Watch for this issue to be discussed more thoroughly before legislation is proposed in January.
Thursday, September 4, 2008
The first principle is: Common mission, vision, values and goals. This is the one part of the book that I don't completely agree with. I think the author uses "mission" and "vision" exactly the opposite of how they should be. The overall premise that school leaders need to coalesce around a common vision is correct.
Every charter school application, according to the Charter Schools Act, requires a mission statement. Many charter schools also have a vision statement. The vision statement is the big picture and the end product. The mission statement, is how the school will reach that point. To begin the process of writing a vision and mission statement, there should first be a discussion on what values or beliefs the founders have for the school. These should be noted in a bulleted format. From these belief statements, pull out the important words or phrases and create the vision and mission statements.
Vision and mission statements should be specific and avoid phrases that mean little and are over-used such as "prepare students to be global citizens." Most important, these statements should clearly convey a message to parents and staff. The statements should mean something!
As a part of the Charter School Support Initiative, team members look to see if the vision/mission statements are posted in the school and if students, parents and staff members know what the statements mean.
The book also talks about creating school goals. Charter school governing boards do this as a part of their annual strategic plan. The plan includes both long-term and short-term goals. Administrators can use the board's strategic plan to create personal professional development goals and staff goals.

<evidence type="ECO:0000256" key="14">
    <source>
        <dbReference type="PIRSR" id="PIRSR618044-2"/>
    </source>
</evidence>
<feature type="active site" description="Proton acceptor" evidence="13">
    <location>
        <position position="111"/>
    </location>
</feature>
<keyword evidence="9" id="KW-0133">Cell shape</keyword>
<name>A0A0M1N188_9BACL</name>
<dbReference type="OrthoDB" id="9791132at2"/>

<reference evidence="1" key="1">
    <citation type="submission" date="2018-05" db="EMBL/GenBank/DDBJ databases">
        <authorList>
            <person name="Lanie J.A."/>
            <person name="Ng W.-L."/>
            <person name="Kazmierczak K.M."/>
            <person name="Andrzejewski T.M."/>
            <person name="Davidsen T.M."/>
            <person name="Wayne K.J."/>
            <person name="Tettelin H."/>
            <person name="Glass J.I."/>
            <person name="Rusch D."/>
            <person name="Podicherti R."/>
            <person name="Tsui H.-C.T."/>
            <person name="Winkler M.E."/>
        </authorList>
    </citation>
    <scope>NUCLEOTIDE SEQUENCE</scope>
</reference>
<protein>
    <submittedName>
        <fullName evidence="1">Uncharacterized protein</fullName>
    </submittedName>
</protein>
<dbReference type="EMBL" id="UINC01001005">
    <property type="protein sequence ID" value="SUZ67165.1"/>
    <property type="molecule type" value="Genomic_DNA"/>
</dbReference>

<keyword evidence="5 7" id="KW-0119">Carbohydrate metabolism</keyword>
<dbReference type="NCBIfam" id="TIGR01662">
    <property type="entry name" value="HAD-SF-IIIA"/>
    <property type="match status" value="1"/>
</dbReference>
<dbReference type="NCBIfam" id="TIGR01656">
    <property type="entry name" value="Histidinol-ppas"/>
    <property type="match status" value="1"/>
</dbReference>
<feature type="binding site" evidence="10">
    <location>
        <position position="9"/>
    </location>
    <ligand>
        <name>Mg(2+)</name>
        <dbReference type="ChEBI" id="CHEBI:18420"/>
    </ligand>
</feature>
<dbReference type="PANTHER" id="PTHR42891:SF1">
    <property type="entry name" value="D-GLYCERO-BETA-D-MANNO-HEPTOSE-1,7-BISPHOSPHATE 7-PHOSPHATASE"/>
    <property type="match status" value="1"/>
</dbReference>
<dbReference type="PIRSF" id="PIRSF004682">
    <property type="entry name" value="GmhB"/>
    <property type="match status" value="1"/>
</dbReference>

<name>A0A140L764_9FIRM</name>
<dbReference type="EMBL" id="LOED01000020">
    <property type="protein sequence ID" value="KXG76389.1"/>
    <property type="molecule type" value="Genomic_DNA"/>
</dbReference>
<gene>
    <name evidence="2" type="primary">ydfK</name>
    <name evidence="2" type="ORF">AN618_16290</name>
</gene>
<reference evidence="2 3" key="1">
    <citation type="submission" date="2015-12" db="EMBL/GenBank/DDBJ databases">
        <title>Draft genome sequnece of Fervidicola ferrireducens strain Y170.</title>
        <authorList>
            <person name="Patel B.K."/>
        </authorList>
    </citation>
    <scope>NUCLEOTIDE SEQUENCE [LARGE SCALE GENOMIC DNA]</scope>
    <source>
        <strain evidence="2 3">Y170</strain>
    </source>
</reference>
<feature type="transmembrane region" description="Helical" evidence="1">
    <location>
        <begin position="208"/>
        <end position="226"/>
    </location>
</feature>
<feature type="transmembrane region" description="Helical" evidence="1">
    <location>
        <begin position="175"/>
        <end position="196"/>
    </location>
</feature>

The four pillars -- mission, vision, values, and goals - create the foundation for a professional learning community (PLC) or an environment that models continuous improvement, good communication and effective practices. According to the book, "Creating a 'product' for each of these pillars is technically simple. But the real gains in doing this come from the process and the relationships that are shaped along the way."
Wednesday, September 3, 2008
These new team members in training all hold high personal standards for themselves and their schools. Average isn't acceptable for them.
The Charter School Support Initiative process requires team members to document what they hear and read. Team members don't provide assistance or tips. But, for new charter schools receiving a charter school startup or implementation grant, there are people and resources available to help them begin their new charter school with a strong foundation. Trainings, at the school itself, include CSAP 101, data driven decision-making, curriculum alignment, leadership and board training. Lessons learned from high-performing schools undergoing a school support visit have identified these five trainings as essential in the formation of a new charter school.
The charter world is filled with dedicated people who uphold high standards at their schools. These people, like the ones I spent the day with, typically have a passion for quality education due to someone who influenced them earlier in life and then are continually motivated by the students they currently serve. These people are the heart and soul of the charter school philosophy.
Tuesday, September 2, 2008